Beauty and the Beast

To sell their products, some of these entrepreneurs targeted women’s insecurities and challenged their self-worth. Some of their advertisements made women feel they needed their products in order to be good wives or mothers, attractive to men, or generally accepted by others.

Later advertisements from the Lydia Pinkham Medicine Company promoted that their products would help women better tend to the needs of their husbands and children. Rubinstein had an ad campaign that insinuated that if women were not faithful with their beauty routines, their men might not be faithful to them. Arden and Rubinstein also preyed upon some women’s desires to be part of a higher class.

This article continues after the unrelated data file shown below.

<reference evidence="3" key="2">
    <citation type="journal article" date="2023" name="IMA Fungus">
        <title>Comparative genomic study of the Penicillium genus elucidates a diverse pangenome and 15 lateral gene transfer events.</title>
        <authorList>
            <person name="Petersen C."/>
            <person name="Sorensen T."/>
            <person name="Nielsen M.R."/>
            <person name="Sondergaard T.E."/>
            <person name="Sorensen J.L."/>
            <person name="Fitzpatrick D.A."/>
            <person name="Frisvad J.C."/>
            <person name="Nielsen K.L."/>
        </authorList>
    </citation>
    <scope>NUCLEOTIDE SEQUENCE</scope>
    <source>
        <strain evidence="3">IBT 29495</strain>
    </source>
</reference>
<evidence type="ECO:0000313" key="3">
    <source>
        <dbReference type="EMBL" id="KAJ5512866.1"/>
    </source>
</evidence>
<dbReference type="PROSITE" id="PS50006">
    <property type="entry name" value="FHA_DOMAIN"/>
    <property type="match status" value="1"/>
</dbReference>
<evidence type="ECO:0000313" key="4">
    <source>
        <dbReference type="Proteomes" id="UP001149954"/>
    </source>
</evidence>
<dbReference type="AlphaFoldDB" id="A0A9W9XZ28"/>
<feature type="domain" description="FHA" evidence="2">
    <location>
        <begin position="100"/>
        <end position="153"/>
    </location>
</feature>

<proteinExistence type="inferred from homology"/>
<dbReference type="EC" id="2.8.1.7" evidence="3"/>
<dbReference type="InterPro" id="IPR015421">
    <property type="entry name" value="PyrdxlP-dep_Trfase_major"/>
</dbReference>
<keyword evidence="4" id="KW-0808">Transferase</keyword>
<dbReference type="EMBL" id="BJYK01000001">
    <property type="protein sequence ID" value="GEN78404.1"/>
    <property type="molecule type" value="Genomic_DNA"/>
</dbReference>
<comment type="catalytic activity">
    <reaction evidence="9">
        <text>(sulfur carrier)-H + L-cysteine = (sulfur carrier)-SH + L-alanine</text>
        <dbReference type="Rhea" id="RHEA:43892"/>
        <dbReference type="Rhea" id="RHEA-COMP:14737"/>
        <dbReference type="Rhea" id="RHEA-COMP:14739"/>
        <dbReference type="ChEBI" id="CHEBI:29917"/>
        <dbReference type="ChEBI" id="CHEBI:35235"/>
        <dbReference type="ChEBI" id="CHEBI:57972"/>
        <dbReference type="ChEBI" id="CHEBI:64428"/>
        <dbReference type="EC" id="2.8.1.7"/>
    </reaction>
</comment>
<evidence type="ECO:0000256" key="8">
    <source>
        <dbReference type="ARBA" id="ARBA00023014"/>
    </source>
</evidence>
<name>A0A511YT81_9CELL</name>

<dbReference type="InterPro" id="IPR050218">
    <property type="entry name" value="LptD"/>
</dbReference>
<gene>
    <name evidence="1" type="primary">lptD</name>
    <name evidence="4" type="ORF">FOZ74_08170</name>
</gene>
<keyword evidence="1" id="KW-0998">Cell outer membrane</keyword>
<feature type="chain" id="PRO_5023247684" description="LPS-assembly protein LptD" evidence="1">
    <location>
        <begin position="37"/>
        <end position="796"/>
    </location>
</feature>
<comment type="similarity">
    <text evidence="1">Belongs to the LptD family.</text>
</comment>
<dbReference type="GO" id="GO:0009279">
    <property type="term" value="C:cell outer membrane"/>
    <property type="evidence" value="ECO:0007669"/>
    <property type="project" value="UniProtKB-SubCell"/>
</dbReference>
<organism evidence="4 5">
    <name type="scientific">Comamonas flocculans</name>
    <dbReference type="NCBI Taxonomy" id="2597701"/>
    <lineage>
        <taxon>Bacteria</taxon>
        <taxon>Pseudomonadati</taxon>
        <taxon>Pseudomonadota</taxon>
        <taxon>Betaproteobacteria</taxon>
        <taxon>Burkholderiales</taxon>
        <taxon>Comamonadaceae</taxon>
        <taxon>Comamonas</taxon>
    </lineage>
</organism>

Helena Rubinstein advertisement that asserts that women should be faithful users of her products to ensure their men won’t leave them for a younger, more beautiful woman, 1943, Vogue, Duke University.

Pioneers in Sales and Marketing
Beauty and the Beast